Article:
Islamabad (Bloomberg): Pakistan has indicated it is considering signing a liquefied natural gas purchase agreement with several nations, including Russia, to ensure supply and alleviate a severe shortfall.
The government “will pursue the most advantageous contract,” according to a statement released by the Ministry of Energy to Bloomberg News. According to the statement, Pakistan is considering a government-to-government contract for the import of power plants and industrial petroleum.
Due to President Vladimir Putin’s invasion of Ukraine, only a few countries are prepared to sign new LNG contracts with Russia, and most importers avoid the country. India and China are buying more Russian gas on the spot market, with some of it at a significant discount to market prices.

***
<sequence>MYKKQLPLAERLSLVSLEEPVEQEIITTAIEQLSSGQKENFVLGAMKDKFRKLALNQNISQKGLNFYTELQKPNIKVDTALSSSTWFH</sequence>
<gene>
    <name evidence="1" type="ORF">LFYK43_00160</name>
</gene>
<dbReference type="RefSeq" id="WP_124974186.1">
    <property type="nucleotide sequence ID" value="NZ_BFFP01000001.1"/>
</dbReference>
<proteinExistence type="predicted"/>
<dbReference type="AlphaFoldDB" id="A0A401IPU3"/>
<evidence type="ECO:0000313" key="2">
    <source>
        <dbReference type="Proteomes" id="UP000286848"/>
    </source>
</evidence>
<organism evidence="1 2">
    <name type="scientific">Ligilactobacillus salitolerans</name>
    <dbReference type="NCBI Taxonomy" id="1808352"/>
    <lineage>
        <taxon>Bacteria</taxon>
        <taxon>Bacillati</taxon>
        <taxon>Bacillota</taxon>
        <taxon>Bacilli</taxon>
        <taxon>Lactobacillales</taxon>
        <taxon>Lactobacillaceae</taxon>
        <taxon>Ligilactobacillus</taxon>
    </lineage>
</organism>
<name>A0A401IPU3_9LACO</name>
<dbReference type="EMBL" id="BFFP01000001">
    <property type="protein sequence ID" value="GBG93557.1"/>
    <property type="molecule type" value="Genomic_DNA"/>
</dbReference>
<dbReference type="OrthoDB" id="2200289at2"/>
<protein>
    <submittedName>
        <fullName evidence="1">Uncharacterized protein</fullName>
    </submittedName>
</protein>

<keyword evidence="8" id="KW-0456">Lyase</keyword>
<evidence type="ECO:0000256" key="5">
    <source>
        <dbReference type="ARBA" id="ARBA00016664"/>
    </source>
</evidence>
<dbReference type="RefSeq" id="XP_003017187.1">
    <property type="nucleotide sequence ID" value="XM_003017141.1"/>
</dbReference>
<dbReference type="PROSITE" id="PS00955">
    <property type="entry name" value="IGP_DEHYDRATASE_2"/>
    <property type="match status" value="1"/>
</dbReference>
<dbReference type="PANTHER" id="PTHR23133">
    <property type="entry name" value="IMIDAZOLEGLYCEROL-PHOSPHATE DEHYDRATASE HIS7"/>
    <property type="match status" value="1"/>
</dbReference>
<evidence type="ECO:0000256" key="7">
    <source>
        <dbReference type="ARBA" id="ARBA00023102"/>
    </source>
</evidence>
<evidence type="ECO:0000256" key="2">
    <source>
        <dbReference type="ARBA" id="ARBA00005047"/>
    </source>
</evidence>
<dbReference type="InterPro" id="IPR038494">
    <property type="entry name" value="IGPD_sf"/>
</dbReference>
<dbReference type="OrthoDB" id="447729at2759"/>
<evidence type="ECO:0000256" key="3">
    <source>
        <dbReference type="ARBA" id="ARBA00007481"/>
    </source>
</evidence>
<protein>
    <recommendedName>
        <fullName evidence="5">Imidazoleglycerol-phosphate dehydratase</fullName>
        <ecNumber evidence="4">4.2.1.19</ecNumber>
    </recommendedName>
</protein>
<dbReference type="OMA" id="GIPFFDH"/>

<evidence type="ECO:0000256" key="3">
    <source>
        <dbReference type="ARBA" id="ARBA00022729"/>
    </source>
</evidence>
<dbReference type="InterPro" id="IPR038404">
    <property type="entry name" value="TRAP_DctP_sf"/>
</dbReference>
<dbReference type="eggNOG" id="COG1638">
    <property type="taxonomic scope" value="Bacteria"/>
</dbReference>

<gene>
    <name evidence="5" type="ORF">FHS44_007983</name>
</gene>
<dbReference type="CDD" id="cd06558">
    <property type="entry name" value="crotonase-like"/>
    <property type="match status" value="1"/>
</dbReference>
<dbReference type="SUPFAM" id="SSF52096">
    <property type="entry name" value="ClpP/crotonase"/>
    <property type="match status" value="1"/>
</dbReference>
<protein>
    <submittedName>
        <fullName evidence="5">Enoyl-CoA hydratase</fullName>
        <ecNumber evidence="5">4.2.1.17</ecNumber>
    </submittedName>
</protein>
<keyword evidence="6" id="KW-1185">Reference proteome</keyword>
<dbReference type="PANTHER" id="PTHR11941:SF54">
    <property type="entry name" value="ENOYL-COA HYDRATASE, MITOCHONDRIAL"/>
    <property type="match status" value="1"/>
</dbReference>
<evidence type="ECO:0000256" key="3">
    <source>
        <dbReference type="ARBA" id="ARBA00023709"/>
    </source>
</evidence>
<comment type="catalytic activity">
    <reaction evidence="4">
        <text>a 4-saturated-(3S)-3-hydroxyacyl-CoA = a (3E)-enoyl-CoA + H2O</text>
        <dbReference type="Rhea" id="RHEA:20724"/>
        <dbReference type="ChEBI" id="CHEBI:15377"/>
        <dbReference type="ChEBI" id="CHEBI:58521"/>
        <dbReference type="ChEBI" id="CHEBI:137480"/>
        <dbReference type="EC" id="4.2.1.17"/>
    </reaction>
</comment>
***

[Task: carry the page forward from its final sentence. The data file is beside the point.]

Pakistan is currently experiencing blackouts due to a fuel shortage, following the failure of numerous other long-term suppliers to deliver shipments. To keep the lights on, the government had to buy LNG on the spot market, building up debt that threatens to push inflation even higher.
Prime Minister Shehbaz Sharif – whose government came into power after ousting Imran Khan through a no-confidence motion in the national assembly last month – aims to sign a new long-term LNG contract to help reduce fuel costs. Long-term contracts are significantly less expensive than current spot rates, which could bring some relief to the government.
As the situation in Ukraine exacerbates an already tight market, Asian and European liquefied natural gas spot prices are trading at a seasonal high.
Pakistan, an impoverished country that relies heavily on energy imports, has been hit particularly hard by rising gasoline prices. According to government figures, the cost of importing LNG in Pakistan jumped by 83 per cent to $3.7 billion in the ten months ending in April.